First! More Self Portraits with Models:
More after the jump!
Pretty formulaic, really. Although the theme spreads across different artistic styles and mediums the basic gist remains the same; an artist (A man with clothing and a personality) with a model (A woman who acts in the role as beautiful, nude muse).
One of main problems with this format is why there are close to no Self Portraits with Models that feature female artists and male muses. In my search I was able to locate this painting:
Some online sources (Which may all stem from Wikipedia, so take this with a grain of salt) claim this to be the first painting by a woman artist depicting herself with a nude model. Note that the model is also a woman. This speaks volumes about the way the art world (during this era at least) privileges the nude female form over the nude male form as aesthetically pleasing. Knight’s painting displays how artwork is generally created for the male gaze and that women are often painted as objects to look at, even in paintings by other women.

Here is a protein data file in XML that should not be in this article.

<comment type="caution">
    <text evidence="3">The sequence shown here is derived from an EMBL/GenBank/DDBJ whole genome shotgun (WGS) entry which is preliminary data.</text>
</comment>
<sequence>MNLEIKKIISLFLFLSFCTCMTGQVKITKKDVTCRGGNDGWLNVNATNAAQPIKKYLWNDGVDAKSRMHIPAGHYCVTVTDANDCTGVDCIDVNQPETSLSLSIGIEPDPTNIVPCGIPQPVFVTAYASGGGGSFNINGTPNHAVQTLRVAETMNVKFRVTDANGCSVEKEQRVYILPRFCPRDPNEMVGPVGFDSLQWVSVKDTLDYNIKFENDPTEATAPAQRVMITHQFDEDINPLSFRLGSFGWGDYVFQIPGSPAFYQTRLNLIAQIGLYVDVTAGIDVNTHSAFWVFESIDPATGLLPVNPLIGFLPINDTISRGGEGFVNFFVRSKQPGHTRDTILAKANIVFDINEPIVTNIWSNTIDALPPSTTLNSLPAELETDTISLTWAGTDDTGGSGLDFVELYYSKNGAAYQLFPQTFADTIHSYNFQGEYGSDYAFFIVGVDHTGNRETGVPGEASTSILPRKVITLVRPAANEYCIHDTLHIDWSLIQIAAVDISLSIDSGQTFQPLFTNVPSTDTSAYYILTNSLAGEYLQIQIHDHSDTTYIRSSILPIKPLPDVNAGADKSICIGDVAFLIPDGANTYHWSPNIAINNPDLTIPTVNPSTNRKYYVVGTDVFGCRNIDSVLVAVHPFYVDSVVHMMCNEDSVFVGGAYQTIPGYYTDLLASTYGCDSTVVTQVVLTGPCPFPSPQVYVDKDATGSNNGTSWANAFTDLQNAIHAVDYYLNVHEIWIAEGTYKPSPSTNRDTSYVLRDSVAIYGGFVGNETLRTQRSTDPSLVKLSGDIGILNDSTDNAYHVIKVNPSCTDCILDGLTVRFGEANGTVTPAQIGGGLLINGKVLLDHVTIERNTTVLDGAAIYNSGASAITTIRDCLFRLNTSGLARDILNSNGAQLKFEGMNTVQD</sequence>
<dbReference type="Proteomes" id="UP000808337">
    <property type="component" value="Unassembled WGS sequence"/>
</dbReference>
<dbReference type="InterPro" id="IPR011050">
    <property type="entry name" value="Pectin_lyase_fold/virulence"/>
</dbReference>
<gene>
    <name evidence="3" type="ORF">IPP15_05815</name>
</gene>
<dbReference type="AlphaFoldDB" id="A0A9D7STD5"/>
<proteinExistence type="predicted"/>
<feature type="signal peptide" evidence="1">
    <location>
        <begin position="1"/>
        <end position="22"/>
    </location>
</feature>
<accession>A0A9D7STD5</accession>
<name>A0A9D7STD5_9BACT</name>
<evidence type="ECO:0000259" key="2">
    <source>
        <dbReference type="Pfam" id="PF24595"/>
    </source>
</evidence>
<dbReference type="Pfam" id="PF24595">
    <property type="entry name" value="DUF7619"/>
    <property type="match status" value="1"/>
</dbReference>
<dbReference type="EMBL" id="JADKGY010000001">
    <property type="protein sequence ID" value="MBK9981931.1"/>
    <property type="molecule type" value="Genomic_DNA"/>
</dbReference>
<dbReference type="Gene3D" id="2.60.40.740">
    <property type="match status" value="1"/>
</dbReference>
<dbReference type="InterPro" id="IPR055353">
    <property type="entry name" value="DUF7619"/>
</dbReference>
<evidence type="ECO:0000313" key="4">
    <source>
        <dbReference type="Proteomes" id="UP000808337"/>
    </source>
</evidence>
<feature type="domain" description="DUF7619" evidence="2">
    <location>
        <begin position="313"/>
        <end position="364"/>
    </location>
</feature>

Take a look at this image:
This illustration accompanied a magazine story entitled, A Kiss from Johnny. In this scenario the artist is a woman, the model is a man, and yet the power exchange is very different. The model has swept the artist backwards, encroaches upon her space. He can hardly be seen as powerless. Of course, this is not a self portrait, simply a depiction of the artist/model relationship that I felt to be applicable to the situation.
Arguably the most famous of these works is by Kirchner: